Picture of athlete cycling

Open Access research with a real impact on health...

The Strathprints institutional repository is a digital archive of University of Strathclyde's Open Access research outputs. Strathprints provides access to thousands of Open Access research papers by Strathclyde researchers, including by researchers from the Physical Activity for Health Group based within the School of Psychological Sciences & Health. Research here seeks to better understand how and why physical activity improves health, gain a better understanding of the amount, intensity, and type of physical activity needed for health benefits, and evaluate the effect of interventions to promote physical activity.

Explore open research content by Physical Activity for Health...

A quantitative risk assessment for campylobacters in broilers: work in progress

Hartnett, E. and Kelly, L.A. and Gettinby, G. and Wooldridge, M. (2002) A quantitative risk assessment for campylobacters in broilers: work in progress. International Biodeterioration and Biodegradation, 50 (3-4). pp. 161-165. ISSN 0964-8305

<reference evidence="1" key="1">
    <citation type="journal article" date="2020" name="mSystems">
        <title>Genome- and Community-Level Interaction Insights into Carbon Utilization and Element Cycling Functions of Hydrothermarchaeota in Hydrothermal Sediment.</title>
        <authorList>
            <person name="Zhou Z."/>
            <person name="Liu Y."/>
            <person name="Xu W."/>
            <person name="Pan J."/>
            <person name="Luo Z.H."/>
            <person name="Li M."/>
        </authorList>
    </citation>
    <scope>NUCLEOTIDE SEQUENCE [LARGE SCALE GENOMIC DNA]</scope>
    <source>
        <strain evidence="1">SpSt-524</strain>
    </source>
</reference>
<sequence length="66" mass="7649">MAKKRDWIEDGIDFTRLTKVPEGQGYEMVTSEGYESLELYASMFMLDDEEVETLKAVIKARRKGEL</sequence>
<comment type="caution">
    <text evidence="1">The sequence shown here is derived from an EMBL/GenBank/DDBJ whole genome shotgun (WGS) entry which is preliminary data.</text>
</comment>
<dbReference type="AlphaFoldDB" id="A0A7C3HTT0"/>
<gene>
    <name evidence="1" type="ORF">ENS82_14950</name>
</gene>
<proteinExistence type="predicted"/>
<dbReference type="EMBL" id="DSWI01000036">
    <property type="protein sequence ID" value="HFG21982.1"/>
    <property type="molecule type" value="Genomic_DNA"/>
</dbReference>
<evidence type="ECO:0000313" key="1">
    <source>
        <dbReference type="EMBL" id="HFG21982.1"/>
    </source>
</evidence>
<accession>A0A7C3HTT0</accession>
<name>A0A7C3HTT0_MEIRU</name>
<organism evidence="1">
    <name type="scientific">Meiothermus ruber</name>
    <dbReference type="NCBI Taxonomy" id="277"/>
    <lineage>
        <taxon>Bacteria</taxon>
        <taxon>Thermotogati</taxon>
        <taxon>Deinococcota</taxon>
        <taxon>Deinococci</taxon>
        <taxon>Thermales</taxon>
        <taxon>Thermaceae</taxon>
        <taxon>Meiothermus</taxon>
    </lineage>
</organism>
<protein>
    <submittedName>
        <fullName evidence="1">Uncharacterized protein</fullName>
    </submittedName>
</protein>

Full text not available in this repository. Request a copy from the Strathclyde author

Abstract

Quantitative risk assessments estimate the probability of unwanted events occurring and stochastic modelling can incorporate real-life uncertainty and variability into these estimates. There is now a focus on whether these techniques can be applied successfully to the risks associated with food-borne microbiological hazards. With microbiological food-risk assessments, in order to assess the risk to human health, it is not only necessary to estimate the probability of the organisms being present at each stage of the food production pathway, but also to estimate the burden of organisms present at each stage. We are currently undertaking a risk assessment of the risks to human health consequent upon the presence of campylobacters in on-farm poultry. This paper will examine the initial model framework and the methodological issues arising from the complexity of the risk assessment pathway.